A Summary of the Three Value Systems of European Managers - Corporate Governance and Business Ethics

In this section, two values studies are summarized, the first regarding strategic leadership and the next managers. Only the value systems elements of each study will be summarized.

Strategic Leadership Study

As part of strategic leadership research, Lichtenstein (2005) tested the proposition whether executives’ values are related to Maslovian needs in the first operationalisation of Maslovian categorization in a management context. In a study of 163 owner, senior and middle managers, executives’ personal values were measured, and separately executives were categorized in Sustenance Driven, Outer and Inner Directed value groups. The sampling frame of executives was inwork owner/managers (18%), senior managers (48%), and middle managers (34%) from the international business community. In total, 163 responses were received. Respondents were from a broad range of companies and industries from the UK (53%), the rest of Europe (32%), and other countries (15%).

To assess convergent validity, two instruments were used for the categorization of respondents. Firstly, respondents were categorised into the value groups of Inner Directed, Outer Directed, or Sustenance Driven groups based on Maslow’s (1970) theory using the Values Modes (VMs) instrument developed by CDSM. The results (Table) show a small percentage of managers were categorized as Sustenance Driven, which supports published reports (e.g., Wilkinson and Howard 1997) on the decline of the working age population in western society who espouse traditional values.



Secondly, Kotey and Meredith’s (1997) List of Values (LoV) that shows 28 items on a personal values scale (Cronbach α = 0.87) was also used to categorise variables into value groups by subjecting it to principal components analysis. Relying on Maslow’s (1970) theory of Inner Directed, Outer Directed and Sustenance Driven value groups, the a priori criterion (Sharma 1996) was used to derive a threefactor extraction. The rotated solution revealed all three factors showing strong loadings with theoretically predicted results: 1. The Sustenance Driven value system espoused the traditional values of loyalty, trust, compassion, and affection (Cronbach α = 0.79), 2. the Outer Directed value system espoused the core esteem-seeking values of power, prestige, ambition, and aggression (Cronbach α = 0.64), and 3. the Inner Directed value system espoused the entrepreneurial values of innovation, risk, and creativity (Cronbach α = 0.72). Table includes the key values for the Maslovian motivational groups of Inner and Outer Directed and Sustenance Driven. In a study by Higgs and Lichtenstein (2007) to explore the relationship between personality traits and values, they collected data from 73 in-work MBA students with at least five years’ working experience in organizations. Respondents’ values were categorized into the value systems of Sustenance Driven (loyalty, trust, compassion), Outer Directed (power, prestige, ambition), and Inner Directed (innovation, risk, and creativity) using Kotey and Meredith’s (1997) LoV (Cronbach α = 0.81 for the current research). As in previous studies, there were no Sustenance Driven managers. Moreover, the proportion of Outer Directed (38%) to Inner Directed (62%) value systems is approximately the same as in previous studies of executive values (Lichtenstein 2005) indicating a consistent pattern of value groups within the in-work managerial population. The next section will draw some implications in terms of what we expect to find in board-level research into values.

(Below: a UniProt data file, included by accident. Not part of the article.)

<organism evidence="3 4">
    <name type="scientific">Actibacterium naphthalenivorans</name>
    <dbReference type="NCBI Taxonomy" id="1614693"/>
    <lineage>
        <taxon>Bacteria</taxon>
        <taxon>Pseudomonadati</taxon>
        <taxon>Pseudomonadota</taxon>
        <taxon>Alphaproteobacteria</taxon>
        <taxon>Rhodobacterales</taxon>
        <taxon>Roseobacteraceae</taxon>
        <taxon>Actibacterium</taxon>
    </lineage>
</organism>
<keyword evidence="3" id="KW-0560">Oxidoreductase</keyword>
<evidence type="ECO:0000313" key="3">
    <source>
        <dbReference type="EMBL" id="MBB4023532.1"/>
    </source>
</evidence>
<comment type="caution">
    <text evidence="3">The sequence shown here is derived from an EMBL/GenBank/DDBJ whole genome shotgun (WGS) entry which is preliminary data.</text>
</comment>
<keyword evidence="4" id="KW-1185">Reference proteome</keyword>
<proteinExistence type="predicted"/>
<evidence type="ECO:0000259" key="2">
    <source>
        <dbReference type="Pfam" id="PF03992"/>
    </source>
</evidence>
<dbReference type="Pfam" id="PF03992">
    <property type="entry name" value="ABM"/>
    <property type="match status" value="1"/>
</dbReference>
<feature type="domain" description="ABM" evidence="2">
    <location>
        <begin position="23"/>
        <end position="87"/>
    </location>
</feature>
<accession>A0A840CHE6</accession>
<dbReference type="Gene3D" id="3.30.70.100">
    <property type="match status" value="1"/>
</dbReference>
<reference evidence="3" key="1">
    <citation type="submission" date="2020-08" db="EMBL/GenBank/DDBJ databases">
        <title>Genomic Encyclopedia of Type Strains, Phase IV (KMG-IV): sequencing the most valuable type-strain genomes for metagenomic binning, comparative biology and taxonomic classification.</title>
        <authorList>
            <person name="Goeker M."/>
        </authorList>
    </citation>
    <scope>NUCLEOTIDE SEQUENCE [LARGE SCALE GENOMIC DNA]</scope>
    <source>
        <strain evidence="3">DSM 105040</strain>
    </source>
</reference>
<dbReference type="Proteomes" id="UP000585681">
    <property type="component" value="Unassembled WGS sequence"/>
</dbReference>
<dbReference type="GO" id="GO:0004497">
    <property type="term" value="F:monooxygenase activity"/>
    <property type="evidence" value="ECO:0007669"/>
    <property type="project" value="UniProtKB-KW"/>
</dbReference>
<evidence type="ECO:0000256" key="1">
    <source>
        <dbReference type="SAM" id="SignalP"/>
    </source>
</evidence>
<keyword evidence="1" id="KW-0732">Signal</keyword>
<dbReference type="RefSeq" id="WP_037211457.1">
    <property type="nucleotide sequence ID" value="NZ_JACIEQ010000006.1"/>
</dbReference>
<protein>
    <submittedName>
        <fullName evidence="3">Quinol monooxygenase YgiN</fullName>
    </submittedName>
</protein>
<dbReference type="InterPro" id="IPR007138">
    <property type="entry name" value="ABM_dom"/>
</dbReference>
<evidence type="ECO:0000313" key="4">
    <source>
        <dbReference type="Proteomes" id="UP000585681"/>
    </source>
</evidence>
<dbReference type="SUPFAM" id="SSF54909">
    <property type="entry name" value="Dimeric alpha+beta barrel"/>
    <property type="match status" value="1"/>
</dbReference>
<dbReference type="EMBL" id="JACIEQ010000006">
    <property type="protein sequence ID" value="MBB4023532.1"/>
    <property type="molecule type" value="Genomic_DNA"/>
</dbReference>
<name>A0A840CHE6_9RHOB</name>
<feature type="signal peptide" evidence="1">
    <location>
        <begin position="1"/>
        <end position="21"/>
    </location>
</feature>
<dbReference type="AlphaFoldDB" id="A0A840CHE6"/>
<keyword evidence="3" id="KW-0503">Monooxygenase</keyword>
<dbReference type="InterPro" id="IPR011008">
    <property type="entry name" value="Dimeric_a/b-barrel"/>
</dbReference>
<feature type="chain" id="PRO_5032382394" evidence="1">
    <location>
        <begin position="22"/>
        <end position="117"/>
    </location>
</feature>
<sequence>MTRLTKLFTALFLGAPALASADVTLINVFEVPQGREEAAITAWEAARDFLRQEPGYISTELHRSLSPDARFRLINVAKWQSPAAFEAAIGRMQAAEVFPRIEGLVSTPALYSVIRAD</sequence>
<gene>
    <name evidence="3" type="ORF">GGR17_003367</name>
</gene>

Implications for Board Research

Based on the previous research and our consulting experience, we would expect to find (i) very few if any directors with traditional values and (ii) a substantial proportion of ethically-oriented Inner Directed directors. Regarding the paucity of Sustenance Driven directors, the general shift of boards away from those with this value system indicates that it is unlikely they exist at board level. Previous samples of managers (Lichtenstein 2005) have found that out of 267 executives only two had Sustenance Driven needs and values. The Sustenance Driven world is context that business is moving away from, however, due to institutional lag and the need for survival, the residue of the Sustenance Driven value system is still prevalent.

Regarding the prevalence of Inner Directed directors, we predict a much higher proportion of the approximately 2/3–1/3 ratio of Inner to Outer Directed value systems pattern revealed in the European management values research. For example, we measured the values of participants (n = 16) attending our track at the 7th Corporate Governance and Board Leadership Conference and all were Inner Directed. We have found in our consulting experience that the higher up in organizations one goes the higher proportion of Inner Directed people there are as they have satisfied their Sustenance Driven and Outer Directed needs. This research supports the need for values research to be at the systems level vs. the individual item level and cries out for testing that must now be taken into the boardroom if the dynamics of integrity is to be understood and board engagement to be achieved.

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